Impaired glucose tolerance is a condition in which blood glucose levels are higher than normal but not diabetic. People with impaired glucose tolerance have a high risk of developing
type 2 diabetes
. Both lifestyle modifications (eg, diet, exercise) and medications have been shown to help prevent or postpone the onset of type 2 diabetes.
A review article published January 19, 2007 by the
British Medical Journal
examined the results from studies of interventions for the prevention of type 2 diabetes in people with impaired glucose tolerance. The researchers found that medications, lifestyle modifications, and herbal remedies all significantly reduced the risk of progression to type 2 diabetes.
About the Study
For their review, the researchers identified 17 randomized controlled clinical trials that included 8,084 participants with impaired glucose tolerance. All of the studies tested the effects of an intervention to delay or prevent type 2 diabetes. The studies also followed the participants to determine if they developed diabetes. The interventions were either lifestyle (diet and exercise interventions) or pharmacological and herbal (oral diabetes drugs, the anti-obesity drug orlistat, and the Chinese herbal remedy jiangtang bushen).
Using data from the studies' control groups, the researchers calculated that without intervention, about 37% of the participants would develop diabetes over five years. Lifestyle intervention, oral antidiabetes drugs, orlistat, and jiangtang bushen reduced this number by 16, 9, 18, and 23 percentage points, respectively.
These findings are limited because the studies included in the review covered a wide period of time—1979-2006, so the definition of type 2 diabetes and impaired glucose tolerance varied somewhat among the studies.
How Does This Affect You?
According to this study, lifestyle interventions, medications, and herbal remedies are all effective in reducing the risk of type 2 diabetes in people with impaired glucose tolerance. Since it can be assumed that lifestyle modification is associated with fewer risks than medications or herbal remedies, diet and exercise changes should be the treatment of choice for most prediabetic patients.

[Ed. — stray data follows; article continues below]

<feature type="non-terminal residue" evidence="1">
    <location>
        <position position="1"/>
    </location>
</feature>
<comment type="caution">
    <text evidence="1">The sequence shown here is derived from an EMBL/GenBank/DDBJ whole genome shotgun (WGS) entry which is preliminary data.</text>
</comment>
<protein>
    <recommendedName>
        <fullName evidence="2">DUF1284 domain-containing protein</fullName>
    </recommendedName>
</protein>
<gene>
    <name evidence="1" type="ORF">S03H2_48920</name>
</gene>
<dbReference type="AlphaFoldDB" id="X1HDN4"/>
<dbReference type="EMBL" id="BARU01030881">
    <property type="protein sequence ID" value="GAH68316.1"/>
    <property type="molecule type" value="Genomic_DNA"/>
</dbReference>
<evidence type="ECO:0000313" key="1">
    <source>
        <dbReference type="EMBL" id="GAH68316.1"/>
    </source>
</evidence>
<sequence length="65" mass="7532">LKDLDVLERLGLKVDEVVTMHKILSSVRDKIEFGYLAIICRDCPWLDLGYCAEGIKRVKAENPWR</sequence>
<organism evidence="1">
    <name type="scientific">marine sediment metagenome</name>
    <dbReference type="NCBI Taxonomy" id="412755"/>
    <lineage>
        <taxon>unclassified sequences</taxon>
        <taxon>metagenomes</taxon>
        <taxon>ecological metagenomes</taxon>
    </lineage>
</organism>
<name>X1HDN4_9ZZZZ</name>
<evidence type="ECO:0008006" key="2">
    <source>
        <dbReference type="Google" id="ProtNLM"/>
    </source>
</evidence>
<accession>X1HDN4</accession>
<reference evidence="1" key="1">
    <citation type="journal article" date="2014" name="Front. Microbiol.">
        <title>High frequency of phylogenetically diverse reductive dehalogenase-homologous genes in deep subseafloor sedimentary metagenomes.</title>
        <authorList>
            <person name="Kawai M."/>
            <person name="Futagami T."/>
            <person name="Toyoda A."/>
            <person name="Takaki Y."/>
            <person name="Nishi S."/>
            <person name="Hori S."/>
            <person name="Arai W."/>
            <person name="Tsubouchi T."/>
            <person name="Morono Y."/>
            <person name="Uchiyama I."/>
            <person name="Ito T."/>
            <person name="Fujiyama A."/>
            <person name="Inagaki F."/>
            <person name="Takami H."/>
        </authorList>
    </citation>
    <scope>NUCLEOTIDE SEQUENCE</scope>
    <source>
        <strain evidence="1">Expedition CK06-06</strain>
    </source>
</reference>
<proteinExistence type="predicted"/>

Another study published in the December 7, 2006 issue of the
New England Journal of Medicine
compared the effect of three antidiabetes medications--rosiglitazone, metformin, and glyburide--in controlling type 2 diabetes. The researchers concluded that each medication was associated with its own benefits and risks, and that health professionals should weigh the risks, benefits, and costs of each medication before deciding which to use.
Once an antidiabetes medication is chosen, it usually must be increased, changed, or combined with other medications to continue to be effective and/or tolerable. So people with impaired glucose tolerance, which is fundamentally a lifestyle issue, may be able to avoid a lifelong course of medication adjustments and side effects by engaging in a healthy lifestyle, including weight control, a healthful diet, and plenty of exercise.
American Diabetes Association
National Institute of Diabetes and Digestive and Kidney Diseases
Gillies CL, Abrams KR, Lambert PC, et al. Pharmacological and lifestyle interventions to prevent or delay type 2 diabetes in people with impaired glucose tolerance: systematic review and meta-analysis.
. Doi:10.1136/bmj.39063.689375.55 (published 19 January 2007).
Kahn, SE, Haffner SM, Heise MA, et al. Glycemic durability of rosiglitazone, metformin, or glyburide monotherapy.
Nathan DM. Thiazolidinediones for initial treatment for type 2 diabetes?